1. LIVING HISTORY A must-see for every family, the Martin Luther King Jr. National Historic Site includes Dr. King's gravesite, his birth home, the sanctuary of Ebenezer Baptist Church, and a visitors' center with an interactive exhibit, "Children of Courage," about the role young people played in the civil rights movement (450 Auburn Ave.; 404-331-5190).
2. OLYMPIC SPIRIT Constructed for the 1996 Summer Games, Centennial Olympic Park is best loved for its fountain, synchronized to music and lights. Locals gather here to picnic and people-watch while kids relish running in and out of the rings, dodging spurts of water. Pick up lunch at the food court of CNN Center, adjoining the park; the network's 50-minute studio tour is open to ages 4 and up (265 Park Ave. West; 404-222-7275).
3. TIME TO EXPLORE Across from Centennial Olympic Park, the Imagine It! children's museum is designed for kids 8 and under. Visitors can paint on the walls, create sand sculptures, crawl through a mini forest, and operate a mini forklift (275 Centennial Olympic Park Dr. NW; 404-659-5437).
4. 3-D MAGIC Long before there was IMAX, Atlantans had the Cyclorama, a unique 9,000-pound, 358-foot-long painting in the round unveiled in 1893. Seated on a revolving platform, visitors get a 35-minute viewing with narration describing the Civil War's Battle of Atlanta. A 30-foot-deep diorama in front of the painting gives a 3-D effect (800-C Cherokee Ave. SE, in Grant Park; 404-624-1071).
5. WORLD ON A STRING Atlanta's Center for Puppetry Arts presents magical stagings of children's classics such as Charlotte's Web as well as new works in productions featuring elaborate costumes and props and creative storytelling. (Reservations at the center's 350-seat theater are a must.) After the show, families can make their own souvenirs in the create-a-puppet workshop (1404 Spring St.; 404-873-3391).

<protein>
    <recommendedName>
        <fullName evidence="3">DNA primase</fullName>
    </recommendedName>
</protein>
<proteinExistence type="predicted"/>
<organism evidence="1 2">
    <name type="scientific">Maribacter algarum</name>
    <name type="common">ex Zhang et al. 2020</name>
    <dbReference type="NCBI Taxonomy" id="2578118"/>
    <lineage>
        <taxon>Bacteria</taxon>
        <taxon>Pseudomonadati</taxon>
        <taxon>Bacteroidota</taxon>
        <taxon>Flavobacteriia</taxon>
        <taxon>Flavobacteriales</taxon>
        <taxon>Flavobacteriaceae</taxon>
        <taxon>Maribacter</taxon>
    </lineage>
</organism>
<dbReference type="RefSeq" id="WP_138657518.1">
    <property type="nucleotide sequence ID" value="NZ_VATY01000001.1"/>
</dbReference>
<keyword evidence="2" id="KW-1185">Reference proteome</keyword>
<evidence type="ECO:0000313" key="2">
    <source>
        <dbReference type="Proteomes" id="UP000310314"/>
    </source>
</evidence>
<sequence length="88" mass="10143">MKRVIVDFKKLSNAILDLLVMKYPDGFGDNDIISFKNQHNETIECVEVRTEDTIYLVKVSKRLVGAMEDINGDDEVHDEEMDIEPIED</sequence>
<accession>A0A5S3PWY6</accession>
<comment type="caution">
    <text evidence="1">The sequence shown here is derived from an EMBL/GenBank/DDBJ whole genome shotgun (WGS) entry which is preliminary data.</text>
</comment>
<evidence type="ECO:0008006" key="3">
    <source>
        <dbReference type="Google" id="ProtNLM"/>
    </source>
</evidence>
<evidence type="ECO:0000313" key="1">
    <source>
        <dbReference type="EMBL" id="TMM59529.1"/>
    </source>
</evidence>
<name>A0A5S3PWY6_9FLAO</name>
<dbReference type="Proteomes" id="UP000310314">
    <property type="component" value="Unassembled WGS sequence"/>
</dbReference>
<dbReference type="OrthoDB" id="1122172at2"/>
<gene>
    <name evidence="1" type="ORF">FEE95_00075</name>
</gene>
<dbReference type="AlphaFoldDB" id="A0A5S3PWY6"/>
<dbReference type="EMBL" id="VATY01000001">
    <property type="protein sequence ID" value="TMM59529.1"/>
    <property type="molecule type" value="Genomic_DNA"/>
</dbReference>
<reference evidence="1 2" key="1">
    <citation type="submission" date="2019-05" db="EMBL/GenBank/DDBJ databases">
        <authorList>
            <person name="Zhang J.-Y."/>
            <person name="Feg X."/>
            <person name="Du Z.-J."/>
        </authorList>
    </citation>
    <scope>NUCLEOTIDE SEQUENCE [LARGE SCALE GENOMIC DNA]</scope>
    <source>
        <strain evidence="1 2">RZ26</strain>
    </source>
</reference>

6. MOUNTAIN CLIMBING The aptly named Stone Mountain -- a 583-acre mass of granite with Civil War figures carved on one side -- offers excellent views of downtown, 16 miles west, and lots of kid-friendly attractions. Ride a sky-lift to the top or take a train ride around the base. Kids can run themselves silly in the Great Barn, with rope nets, mazes, and a 40-foot slide (Exit 39B off I-285, then exit 8 off US 78; 800-317-2006).
7. GARDEN SPOT The mini-gardens at the Atlanta Botanical Garden's two-acre Children's Garden are filled with delights: a rock grotto with hidden gnomes, a vegetable garden and storytelling area, and a prehistoric garden where kids can dig for pretend fossils (1345 Piedmont Ave. NE; 404-876-5859).
8. HOME OF THE BRAVES Open since 1997, Turner Field is a state-of-the-art baseball park -- and for those who want extra entertainment, there's a beach with lounge chairs and a picnic area, Tooner Field (where kids can pose for pictures with Cartoon Network characters and play video games), and a Braves museum (755 Hank Aaron Dr.; 404-522-7630).
9. FOR NATURE LOVERS Guided canoe trips and lots of face-to-fur encounters with indigenous wildlife are offered at the Chattahoochee Nature Center. Roam the stroller-friendly boardwalk, peek in at the beavers, and chat with a naturalist holding a red-shouldered hawk or nonvenomous snake (9135 Willeo Rd., Roswell, off GA-400; 770-992-2055).
10. RETRO DINING The Varsity drive-in, established in 1928, is an Atlanta landmark that has attracted Presidents Jimmy Carter, George H. W. Bush, and Bill Clinton. On the menu: hot dogs, naked or heavyweight (with extra chili); onion rings (cooked in canola oil); and the Varsity's famous Frosted Orange drink (61 North Ave.; 404-881-1706).